A potential new rugby tackle law could have a big impact on the game.
World Rugby are considering introducing a rule to make players tackle below the waist in order to try and combat the problem of concussion in rugby.
Concussion has been one of the main talking points regarding the sport in recent times. Former Clermont Auvergne player Jamie Cudmore recently announced that he was suing the club for its treatment of him in still playing Cudmore while he was heavily concussed. Jonny Sexton and Luke Marshall are two players who have been the subject of much discussion regarding the issue in recent times - Marshall had four concussions in a year from 2013-2014 and Sexton was forced to take three months off the game in 2014 because of concussion worries.
The World Rugby Conference is ongoing at the moment and the Sydney Morning Herald quotes Martin Rafferty, the chief medical officer of World Rugby:
We looked at about 15 variables in the tackle, what causes the injuries, and one interesting one we found was that if people are bent at the waist, the ball carrier, you get fewer head injuries.
So we asked the experts: 'How can we get players to bend at the waist in the game?' And they've come up with some recommendations.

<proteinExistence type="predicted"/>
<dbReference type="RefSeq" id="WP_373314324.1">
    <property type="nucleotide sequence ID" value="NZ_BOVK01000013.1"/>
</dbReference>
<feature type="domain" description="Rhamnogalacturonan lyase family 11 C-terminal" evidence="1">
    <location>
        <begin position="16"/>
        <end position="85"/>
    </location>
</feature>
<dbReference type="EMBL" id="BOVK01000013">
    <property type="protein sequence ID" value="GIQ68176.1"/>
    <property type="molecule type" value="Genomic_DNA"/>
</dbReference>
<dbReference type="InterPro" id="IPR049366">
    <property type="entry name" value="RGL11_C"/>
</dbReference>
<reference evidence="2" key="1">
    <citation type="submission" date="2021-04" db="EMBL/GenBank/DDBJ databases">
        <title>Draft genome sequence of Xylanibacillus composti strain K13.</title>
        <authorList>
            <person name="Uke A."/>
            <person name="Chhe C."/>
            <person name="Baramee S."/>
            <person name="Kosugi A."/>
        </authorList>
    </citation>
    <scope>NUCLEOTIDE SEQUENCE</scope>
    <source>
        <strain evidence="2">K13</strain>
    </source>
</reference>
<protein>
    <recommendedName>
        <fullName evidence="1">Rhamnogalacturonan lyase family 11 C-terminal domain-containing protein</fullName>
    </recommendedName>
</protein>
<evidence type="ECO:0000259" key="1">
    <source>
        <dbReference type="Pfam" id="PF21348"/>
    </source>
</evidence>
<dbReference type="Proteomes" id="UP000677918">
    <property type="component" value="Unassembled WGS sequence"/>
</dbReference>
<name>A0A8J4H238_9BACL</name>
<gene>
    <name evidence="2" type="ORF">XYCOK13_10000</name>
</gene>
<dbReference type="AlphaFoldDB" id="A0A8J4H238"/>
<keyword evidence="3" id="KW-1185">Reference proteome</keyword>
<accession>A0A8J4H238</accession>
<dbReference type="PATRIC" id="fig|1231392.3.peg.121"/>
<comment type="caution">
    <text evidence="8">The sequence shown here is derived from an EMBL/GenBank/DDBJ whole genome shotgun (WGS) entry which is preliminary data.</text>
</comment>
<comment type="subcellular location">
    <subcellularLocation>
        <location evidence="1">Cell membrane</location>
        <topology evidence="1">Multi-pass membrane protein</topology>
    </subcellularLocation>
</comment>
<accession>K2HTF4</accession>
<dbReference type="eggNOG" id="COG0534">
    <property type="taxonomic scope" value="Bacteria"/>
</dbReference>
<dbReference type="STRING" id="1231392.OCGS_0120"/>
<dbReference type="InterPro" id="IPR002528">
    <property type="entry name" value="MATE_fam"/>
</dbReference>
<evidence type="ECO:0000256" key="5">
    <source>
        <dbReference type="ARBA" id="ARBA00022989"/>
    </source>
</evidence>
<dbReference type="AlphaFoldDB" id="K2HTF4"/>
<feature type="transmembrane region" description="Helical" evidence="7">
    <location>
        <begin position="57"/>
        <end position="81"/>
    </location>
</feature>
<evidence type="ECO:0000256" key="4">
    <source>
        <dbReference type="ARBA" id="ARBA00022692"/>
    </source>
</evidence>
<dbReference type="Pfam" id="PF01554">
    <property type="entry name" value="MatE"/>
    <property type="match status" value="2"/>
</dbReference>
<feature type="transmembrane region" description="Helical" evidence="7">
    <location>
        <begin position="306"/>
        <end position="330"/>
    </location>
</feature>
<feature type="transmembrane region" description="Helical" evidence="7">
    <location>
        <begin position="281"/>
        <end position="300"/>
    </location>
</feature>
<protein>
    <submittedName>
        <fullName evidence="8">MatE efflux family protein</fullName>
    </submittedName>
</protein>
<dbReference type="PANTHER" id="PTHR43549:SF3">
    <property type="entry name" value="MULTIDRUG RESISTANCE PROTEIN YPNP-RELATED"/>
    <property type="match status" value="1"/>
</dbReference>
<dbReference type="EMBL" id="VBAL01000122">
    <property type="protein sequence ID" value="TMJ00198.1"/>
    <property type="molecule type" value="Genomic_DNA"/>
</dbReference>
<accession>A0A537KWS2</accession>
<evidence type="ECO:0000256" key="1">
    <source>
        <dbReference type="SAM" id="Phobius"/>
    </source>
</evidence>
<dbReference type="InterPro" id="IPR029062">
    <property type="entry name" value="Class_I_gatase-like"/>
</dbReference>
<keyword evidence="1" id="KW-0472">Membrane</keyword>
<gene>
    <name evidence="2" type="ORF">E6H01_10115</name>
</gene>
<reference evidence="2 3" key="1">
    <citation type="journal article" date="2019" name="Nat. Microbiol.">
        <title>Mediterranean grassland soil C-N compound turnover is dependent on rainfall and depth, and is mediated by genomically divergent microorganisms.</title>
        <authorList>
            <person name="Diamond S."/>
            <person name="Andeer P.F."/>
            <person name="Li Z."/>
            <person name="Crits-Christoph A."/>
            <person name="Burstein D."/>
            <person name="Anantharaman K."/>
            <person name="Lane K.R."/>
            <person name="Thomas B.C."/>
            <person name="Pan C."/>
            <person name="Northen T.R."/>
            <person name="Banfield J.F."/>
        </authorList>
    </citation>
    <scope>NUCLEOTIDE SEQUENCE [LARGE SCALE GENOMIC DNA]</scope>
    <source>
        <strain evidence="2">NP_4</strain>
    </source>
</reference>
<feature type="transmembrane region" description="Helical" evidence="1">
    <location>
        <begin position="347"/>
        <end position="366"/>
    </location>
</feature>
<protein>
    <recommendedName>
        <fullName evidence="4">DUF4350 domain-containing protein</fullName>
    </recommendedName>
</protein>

World Rugby have said these "recommendations" are set to be discussed over the course of the week.
One expert quoted in the piece is the senior scientist of New Zealand ruby, Ken Quarrie, who interestingly wants to see a trial of below-waist tackling "at junior levels", making the point that tackling below the chest is already in place at under-12 level in New Zealand.
If tackling above the waist were to be banned this would obviously have a huge effect on the way the tackle is conducted. One immediately thinks of the choke tackle, perfected by Les Kiss when he was the Ireland defence coach in the lead-up to the Rugby World Cup in 2011 and explained below by Brian O'Driscoll.
If it reduced concussions, though, few would dispute that the change is worth it.